Even when training on cycle paths, riders can be prosecuted because the maximum speed is 50 kilometres per hour, easily broken by a quality rider. That leaves them liable to charges of reckless or careless cycling, the punishment for which is a fine of HK$500 and, in the case of a second or subsequent conviction, a fine of $1,000 and imprisonment for three months.

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This article is now closed to comments

kichantea
What HK Government doing to Cyclists, or not doing for them are utterly wrong. I suspect the policy makers in the public services are either disconnected with the trend in the world today with respect to cycling as a form of transport as well as for leisure, or that they are too afraid to change the status quo and make wrong decisions.
Mandmf
Good luck to Esther. I presume the police will also prosecute those who walk on bicycle paths? No, because that would be ridiculous. We should support athletes and all those who engage in outdoor activities. We are not rats, to live in apartments and office buildings all day. Govt needs to support sport and healthy activities.
superdx
The recreational bike paths are typically full of people that are just learning how to bike, or tend to go at leisurely paces. Sometimes they even stop in the middle of the cycle path to just chat. Which is fine, that's what they're there for.
People who are more experienced or are training will be going a lot faster. The road, especially if the cyclist is following all the road rules, is actually safer as there's less risk of a collision. Motorists, especially taxi or minibus drivers can be quite aggressive towards cyclists but most private cars are courteous. Hong Kong's laws really need to be looked at. Otherwise make bicycle lanes on the roads themselves, especially in the New Territories. There's enough space on the road.
PS - Cycle paths can be in pretty poor shape. The material they use to pave it can sometimes be crumbly, and it's uneven. Cheaper than road asphalt that's for sure. It's pretty dangerous to ride on if you're going any kind of decent speed.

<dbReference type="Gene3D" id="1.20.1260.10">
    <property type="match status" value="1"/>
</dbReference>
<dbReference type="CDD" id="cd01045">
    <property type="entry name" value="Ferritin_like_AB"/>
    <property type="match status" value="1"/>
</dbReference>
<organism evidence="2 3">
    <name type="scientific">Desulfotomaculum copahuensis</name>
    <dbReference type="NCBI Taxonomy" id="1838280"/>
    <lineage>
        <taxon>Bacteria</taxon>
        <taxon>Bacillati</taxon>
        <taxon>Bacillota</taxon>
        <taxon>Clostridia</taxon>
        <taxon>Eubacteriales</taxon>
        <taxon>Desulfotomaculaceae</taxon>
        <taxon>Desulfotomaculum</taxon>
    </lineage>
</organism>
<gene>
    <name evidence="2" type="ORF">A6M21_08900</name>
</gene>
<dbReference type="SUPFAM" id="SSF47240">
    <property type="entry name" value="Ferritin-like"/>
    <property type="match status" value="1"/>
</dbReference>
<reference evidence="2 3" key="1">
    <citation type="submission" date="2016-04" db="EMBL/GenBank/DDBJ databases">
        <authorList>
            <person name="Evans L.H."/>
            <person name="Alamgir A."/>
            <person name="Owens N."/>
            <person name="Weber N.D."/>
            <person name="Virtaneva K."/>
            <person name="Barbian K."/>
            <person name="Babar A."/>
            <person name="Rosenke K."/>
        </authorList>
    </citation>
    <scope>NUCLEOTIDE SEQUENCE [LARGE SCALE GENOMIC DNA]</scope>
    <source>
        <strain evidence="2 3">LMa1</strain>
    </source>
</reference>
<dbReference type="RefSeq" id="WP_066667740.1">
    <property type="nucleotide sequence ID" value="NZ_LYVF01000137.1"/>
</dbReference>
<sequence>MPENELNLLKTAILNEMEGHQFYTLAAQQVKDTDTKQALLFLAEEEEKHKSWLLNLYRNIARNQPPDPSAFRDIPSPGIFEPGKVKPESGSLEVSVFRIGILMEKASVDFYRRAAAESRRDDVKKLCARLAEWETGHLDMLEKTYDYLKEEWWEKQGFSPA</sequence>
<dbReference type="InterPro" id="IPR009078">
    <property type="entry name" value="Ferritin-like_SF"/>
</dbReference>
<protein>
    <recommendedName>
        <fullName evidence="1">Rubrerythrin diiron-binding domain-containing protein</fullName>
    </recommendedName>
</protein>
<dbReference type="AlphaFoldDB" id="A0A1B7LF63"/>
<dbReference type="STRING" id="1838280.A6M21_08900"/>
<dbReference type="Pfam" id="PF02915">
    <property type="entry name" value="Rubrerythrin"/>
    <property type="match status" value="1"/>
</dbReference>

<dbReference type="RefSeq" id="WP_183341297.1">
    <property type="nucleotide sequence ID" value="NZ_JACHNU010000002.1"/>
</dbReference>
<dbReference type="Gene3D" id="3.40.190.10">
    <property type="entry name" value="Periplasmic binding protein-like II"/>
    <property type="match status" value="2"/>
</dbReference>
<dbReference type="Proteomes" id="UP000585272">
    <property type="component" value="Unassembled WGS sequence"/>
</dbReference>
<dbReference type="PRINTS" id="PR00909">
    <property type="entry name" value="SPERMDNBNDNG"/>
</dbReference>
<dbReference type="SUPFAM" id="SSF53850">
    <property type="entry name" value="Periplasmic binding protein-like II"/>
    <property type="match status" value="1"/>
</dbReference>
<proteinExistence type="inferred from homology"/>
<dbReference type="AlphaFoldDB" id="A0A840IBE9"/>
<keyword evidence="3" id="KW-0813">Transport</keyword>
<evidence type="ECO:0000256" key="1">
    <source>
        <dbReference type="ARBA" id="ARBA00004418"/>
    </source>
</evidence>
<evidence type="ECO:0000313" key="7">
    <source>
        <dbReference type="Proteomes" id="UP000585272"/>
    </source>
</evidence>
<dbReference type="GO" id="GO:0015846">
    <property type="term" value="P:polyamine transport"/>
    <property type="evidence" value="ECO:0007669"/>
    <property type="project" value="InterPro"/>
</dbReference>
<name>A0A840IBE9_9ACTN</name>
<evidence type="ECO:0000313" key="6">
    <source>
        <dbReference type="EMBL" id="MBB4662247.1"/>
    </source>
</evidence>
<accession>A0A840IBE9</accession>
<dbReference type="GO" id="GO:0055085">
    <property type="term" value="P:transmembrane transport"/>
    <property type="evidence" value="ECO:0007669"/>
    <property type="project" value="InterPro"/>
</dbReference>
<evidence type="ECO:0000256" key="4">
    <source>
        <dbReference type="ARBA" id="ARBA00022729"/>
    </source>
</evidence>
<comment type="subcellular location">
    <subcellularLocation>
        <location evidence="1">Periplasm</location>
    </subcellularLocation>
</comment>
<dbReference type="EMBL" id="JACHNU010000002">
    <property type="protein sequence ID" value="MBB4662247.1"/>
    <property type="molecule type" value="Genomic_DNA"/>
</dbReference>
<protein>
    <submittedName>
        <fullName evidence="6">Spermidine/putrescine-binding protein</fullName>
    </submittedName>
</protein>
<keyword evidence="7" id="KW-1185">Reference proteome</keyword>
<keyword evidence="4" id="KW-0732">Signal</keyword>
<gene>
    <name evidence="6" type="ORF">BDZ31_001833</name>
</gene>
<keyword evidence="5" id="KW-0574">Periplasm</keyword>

scott.lawson@sowasia.org
It might seem ironic to the general public that cycling paths would not be safe for all cyclists but it is true. Those of us who wish to train hard and compete prefer to ride in the road because (relatively speaking) it is safer for us and others.
RE Esther Fung and others who have been charged- they do have a "reasonable excuse" for contravening the law and that needs to be made clear. But to the real issue: Hong Kong does not let just anybody operate a vehicle on the road- one must first hold a proper license. Why not do the same for cyclists by licensing those who need to be riding a public road (where cycling is not expressly prohibited)? Yes, it would be a bureaucratic nuisance for all of us but it's better than the unfairly punitive status quo.
The cycling scene is exploding in Hong Kong, which is an unambiguously positive development. It is no coincidence that the most "livable" cities in the world are also the most "bike friendly". But the growing popularity of cycling is creating new challenges (such as overcrowded bike paths).
The emerging cycling culture is one the government should embrace. To this end, what a positive thing it would be if the government were to partner with various stakeholder groups to better manage, regulate and improve all aspects related to an activity that is so beneficial on so many levels.
P.S. Esther- Good luck next month in Kazakhstan. Many of us are proud of you and your accomplishments.